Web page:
High on Fire
Blessed Black Wings
I find metal cosmology fascinating, myself, but I’ve always wondered whether bands like Bolt Thrower and Celtic Frost have their fantasy realms all mapped out, or if they’re just making up all the battles and pestilences as they go. Not that I really care. Actually, the more haphazardly bong-loads and Beowulf collide in a band’s worldview, the more intriguing I tend to find it.
With songs like “Cometh Down Hessian” and “The Yeti,” High of Fire could almost be a parody of a stoner metal band if the music weren’t so deadly serious. On Blessed Black Wings, guitarist/vocalist Matt Pike barks and growls like a cave troll over an avalanche of scabrous Orc-rock riffage that picks up right where 2002’s Surrounded by Thieves left off—in the middle of a thunderous drum solo. The album was recorded by Steve Albini, so you know it isn’t just fashionably raw—it’s authentically raw, the real deal. My only complaint is that you can’t hear the bass at all, which is doubly disappointing because Blessed Black Wings marks the recorded debut of new member Joe Preston, late of the Melvins and the Thrones. I still prefer Surrounded by Thieves to this one, but that’s basically like saying I’d rather die in a piano-moving accident than a rockslide. (Andy Smetanka)
With The Lights Out
Immediately after this long-overdue box set was released, word on the street was that Mrs. Cobain—that’s Courtney Love, for those of you just now joining the world—is still sitting on the best Nirvana tapes. Whatever. This boxed set, with three CDs and one DVD, is the equivalent of discovering a milk crate full of old tapes and videos and enlisting a case of beer to help you go through them all. With the Lights Out runs the Nirvana gamut, from the very first performance to rehearsals, rough mixes, a few B-sides and Cobain acoustic demos. There are early versions of Nevermind tracks, some throwaways and a bit of goofing around with the odd Zeppelin song or two. The DVD is a mess of rough video recordings of practices at bassist Novoselic’s mom’s house (with the obligatory few dudes just hanging out), and some stunning performances (drummer Grohl’s first show).
It’s an MTV-generation nightmare: The kids will be pissed about the abundance of poor recordings and general looseness, whereas for anyone who first experienced Nirvana on vinyl and in small bars, pre-Nevermind, this is justice finally done and a freakin’ dream come true. The sound of Nirvana in the raw, playing material that spans the band’s entire career, is as close to the real thing as anything released so far, posthumously or otherwise. In short, this rules. (Bryan Ramirez)
The International Playboys
Missoula’s best-dressed and loudest, the International Playboys, have spilled their seed again for a record that’s twice as frantic and in your face as the last one. Sexiful, the band’s second full-length release, is out of hand and fat-riffed, like a methed-out Black Oak Arkansas or ZZ Top on some infamous lost weekend. As these Austin, Texas, sessions prove, the screws get tighter with every tour and the Playboys finally have a steady drummer to boot—one who can box like Ali. Pure cheap-beer bump-and-grind metal with a bit of Albert King/Jim Page squall backing up that sweaty Rob Tyner howl. There are too many bests here to list them all, but here are a few: For best song title, “The International Playboys Get a Bottle of Wine, Go to the Beach and Get Fucked Up” (Really, guys? One bottle?). Best emulation of a classic album cover, for Van Halen’s Women & Children First. Classiest choice of cover tune, for Gladys Knight’s “If I Was Your Woman.” And, of course, for the Playboys’ best release so far. Most Sexiful. (Bryan Ramirez)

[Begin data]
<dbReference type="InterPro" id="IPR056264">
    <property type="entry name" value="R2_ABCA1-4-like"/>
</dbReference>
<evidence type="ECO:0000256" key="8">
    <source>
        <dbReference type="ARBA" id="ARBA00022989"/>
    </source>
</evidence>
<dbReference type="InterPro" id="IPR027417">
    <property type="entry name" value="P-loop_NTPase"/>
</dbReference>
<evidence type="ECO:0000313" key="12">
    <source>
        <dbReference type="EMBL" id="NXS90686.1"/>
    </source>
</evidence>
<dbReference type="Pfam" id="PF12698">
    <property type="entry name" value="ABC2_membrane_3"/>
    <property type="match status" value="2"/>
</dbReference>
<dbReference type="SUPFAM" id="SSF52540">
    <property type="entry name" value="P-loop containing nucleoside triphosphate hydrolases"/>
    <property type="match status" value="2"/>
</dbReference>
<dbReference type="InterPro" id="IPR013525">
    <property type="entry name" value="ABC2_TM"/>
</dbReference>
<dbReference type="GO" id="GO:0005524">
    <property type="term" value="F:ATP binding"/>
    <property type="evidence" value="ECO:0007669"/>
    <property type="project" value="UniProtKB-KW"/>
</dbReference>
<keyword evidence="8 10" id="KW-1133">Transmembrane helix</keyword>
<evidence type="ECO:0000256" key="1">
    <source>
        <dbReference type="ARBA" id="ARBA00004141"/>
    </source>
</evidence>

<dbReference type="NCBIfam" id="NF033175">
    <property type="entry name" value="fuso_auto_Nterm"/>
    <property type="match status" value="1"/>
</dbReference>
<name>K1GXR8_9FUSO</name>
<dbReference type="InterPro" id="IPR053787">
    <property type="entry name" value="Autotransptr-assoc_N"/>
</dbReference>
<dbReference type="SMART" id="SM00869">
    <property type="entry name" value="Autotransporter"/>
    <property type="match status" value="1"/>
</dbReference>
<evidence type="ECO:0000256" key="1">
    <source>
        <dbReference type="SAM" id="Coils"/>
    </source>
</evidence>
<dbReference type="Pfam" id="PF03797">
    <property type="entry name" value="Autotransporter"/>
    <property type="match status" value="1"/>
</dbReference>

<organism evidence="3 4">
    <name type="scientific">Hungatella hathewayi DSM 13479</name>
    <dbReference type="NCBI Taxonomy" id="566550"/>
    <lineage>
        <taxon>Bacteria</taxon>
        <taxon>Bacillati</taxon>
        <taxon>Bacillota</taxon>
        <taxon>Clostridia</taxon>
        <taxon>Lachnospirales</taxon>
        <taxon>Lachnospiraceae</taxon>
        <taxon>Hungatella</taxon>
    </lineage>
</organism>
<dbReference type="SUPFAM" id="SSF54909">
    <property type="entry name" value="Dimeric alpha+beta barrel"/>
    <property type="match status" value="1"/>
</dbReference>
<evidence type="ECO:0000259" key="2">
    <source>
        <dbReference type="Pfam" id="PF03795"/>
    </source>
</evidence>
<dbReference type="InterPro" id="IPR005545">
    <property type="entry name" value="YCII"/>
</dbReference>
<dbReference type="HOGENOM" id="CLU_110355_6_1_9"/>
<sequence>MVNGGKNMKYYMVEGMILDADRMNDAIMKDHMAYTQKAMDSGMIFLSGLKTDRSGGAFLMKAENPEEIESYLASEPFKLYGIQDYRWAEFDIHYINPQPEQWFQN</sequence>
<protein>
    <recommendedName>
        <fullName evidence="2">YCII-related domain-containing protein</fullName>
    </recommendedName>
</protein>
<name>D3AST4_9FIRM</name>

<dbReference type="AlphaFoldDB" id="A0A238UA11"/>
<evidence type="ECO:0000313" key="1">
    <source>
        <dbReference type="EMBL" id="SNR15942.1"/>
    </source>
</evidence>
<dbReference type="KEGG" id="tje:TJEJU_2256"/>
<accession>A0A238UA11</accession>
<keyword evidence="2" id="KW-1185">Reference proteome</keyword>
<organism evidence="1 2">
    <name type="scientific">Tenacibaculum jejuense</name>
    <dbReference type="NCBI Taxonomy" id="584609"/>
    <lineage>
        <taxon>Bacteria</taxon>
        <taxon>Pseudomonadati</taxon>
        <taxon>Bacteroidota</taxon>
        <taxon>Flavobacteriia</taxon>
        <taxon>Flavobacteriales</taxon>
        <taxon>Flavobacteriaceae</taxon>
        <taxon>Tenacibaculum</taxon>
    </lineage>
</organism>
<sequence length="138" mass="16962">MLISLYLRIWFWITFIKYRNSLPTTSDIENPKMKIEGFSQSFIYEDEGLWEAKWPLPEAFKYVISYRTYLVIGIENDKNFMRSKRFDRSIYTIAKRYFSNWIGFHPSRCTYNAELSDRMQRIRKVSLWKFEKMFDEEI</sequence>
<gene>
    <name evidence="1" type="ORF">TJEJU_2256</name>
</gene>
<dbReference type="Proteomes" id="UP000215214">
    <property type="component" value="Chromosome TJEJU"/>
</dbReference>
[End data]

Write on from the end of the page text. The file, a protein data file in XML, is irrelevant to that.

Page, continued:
Call it operatic. Call it sweeping. Call it epic. If you call it lush or lavish, you might as well just go ahead and call it gay, which Rufus is, but there doesn’t seem to be anything particularly gay about this music, as long as we’re assuming that straight guys can still share ears with the queer guys.
So it’s lush, and it’s lavish and it’s gorgeous, really, sort of a Village Green-era Kinks sound spliced with some harpsichorded outtakes from XTC’s Skylarking sessions. It’s also just a little annoying in the long run due to the monotony of Wainwright’s voice—a good bit of Radiohead’s Thom Yorke in his plaintive wail—which just sort of wilts in the moisture of these hothouse arrangements. Most of the time, in fact, it would seem much more interesting if Rufus weren’t singing anything at all—it just depends on how far over the top you’re comfortable going. Rufus is quite comfortable going way over; see “Gay Messiah.”
The CD’s also got an “FBI Anti-Piracy Warning” on it, and it’s hard to tell for sure if that’s some sort of inside joke or not. And there’s a banjo on track 6, “Hometown Waltz,” but it’s nothing like what you could possibly be thinking. (Brad Tyer)